"That $98 million isnt complete," Bechtel said. "We dont know if we will have to replace fire hydrants, for example, or when we would have to replace or put major funds into the sewer treatment plant. ... If I had a crystal ball, that would be great."
Bonding options to raise the funds included 20 and 40 year options at 1.86 percent and 4 percent interest. It was estimated if bonds were issued for the entire amount for 20 years at 1.86 percent interest, that would mean a 100 percent increase in rates to cover the debt; at 40 years it would mean a 60 percent increase in rates; at 20 years and 4 percent interest, it would be a 120 percent increase in rates; and 40 years at 4 percent interest it would be an 85 percent increase in rates.
"This would not include raises for maintenance of the system," Bechtel added.
"I think its impractical to see this kind of increase immediately," said Councilman Jeff May. "I think this is something that can be done with a more reasonable plan over time. We cant accomplish all this at once anyway. ... (The city) failed to invest money in the system over the past 20 years, so you cant catch up all at once."
Bechtel presented additional financing plans which included a $10 per month meter charge, a $15 per month meter charge, a $20 per month meter charge, a 7.5 percent annual rate increase and a 5 percent rate increase plus a $10 per month meter fee.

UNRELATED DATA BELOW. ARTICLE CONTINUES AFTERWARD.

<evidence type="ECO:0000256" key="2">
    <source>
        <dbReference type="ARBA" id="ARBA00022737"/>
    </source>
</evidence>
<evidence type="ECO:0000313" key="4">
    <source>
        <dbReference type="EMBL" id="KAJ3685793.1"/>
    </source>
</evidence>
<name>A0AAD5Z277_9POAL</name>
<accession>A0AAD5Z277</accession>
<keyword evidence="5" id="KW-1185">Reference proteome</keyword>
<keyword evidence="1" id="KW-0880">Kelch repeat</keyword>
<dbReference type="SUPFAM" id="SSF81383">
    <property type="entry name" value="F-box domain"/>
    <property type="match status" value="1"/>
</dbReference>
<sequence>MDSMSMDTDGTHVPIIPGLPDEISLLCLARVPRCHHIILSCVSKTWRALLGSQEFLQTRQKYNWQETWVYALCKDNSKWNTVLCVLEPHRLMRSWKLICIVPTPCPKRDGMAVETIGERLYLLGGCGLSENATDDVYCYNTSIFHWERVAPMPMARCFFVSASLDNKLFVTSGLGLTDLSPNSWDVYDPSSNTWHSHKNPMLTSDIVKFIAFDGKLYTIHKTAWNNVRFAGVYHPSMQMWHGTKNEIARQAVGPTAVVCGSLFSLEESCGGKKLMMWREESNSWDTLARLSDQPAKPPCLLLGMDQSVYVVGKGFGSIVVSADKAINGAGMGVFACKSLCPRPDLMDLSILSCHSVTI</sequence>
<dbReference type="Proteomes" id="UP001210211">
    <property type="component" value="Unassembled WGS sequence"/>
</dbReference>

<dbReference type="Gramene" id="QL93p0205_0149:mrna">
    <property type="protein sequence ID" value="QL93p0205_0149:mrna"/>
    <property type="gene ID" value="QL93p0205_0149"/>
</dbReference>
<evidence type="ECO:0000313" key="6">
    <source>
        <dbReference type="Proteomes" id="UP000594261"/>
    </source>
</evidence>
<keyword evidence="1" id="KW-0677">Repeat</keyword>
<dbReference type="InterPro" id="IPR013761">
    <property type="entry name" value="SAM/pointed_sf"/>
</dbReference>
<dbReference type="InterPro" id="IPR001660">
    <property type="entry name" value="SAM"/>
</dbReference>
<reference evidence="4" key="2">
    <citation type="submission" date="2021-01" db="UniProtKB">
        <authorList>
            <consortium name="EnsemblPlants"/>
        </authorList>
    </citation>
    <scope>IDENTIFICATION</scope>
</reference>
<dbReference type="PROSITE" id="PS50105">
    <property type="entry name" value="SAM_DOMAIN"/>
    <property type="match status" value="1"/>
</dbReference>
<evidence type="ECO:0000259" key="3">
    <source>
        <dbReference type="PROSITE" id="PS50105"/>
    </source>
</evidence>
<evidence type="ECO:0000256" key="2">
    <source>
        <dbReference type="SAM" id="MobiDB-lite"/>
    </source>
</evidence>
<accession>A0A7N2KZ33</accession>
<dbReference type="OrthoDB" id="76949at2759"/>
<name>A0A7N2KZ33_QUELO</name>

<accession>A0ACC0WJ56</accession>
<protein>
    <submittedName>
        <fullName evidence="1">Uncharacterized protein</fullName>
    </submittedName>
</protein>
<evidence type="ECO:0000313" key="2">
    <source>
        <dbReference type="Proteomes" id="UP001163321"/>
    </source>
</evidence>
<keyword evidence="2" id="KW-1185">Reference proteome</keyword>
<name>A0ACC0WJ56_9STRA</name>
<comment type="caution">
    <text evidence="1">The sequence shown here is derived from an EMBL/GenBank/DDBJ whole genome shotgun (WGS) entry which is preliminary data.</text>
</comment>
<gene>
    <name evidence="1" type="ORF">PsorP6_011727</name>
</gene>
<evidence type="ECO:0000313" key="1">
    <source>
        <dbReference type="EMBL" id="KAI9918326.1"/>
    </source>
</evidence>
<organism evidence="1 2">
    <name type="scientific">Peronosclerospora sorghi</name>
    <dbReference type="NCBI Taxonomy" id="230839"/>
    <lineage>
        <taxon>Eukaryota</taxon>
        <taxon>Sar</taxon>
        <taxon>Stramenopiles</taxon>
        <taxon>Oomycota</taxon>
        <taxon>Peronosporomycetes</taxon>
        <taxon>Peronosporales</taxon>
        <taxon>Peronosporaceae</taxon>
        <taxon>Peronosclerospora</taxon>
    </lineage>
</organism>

Under terms of the 5 percent increase and the $10 per month meter fee, residents who pay the minimum of $22 per month for water and sewer would see the amount increase by $33.38 the first year; by $34.55 the second year; By $35.78 the third year going to an additional $46.27 in 10 years.
Under the terms of a 7 percent increase and the $10 per month meter fee, residents who pay the minimum $22 per month water and sewer bill would see an increase of $23.94 per month the first year; $25.74 per month the second year; $27.67 the third year; and by 10 years see an increase of $45.90 per month.
Piper asked about the last years proposal from American Water to purchase the system and asked what the company had offered -- which was to put $3 million a year in improvements into the system for 10 years and to pay the city $33 to $40 million.
"The amount they were going to put into the system is the same as the funds we would raise between the 5 percent rate increase and the $10 fee and the 7.5 percent increase and the $10 fee," Bechtel clarified.
"With just the $10 meter fee plus the 5 percent increase, ... the revenue created the first year would be enough for a $20 million bond," May added. "What is left would pay for additional bonding. ... We could do a lot of this the first five years."
The Council has asked for more definitive numbers on bonding and loan rates, as well as a priority list from the water and sewer departments.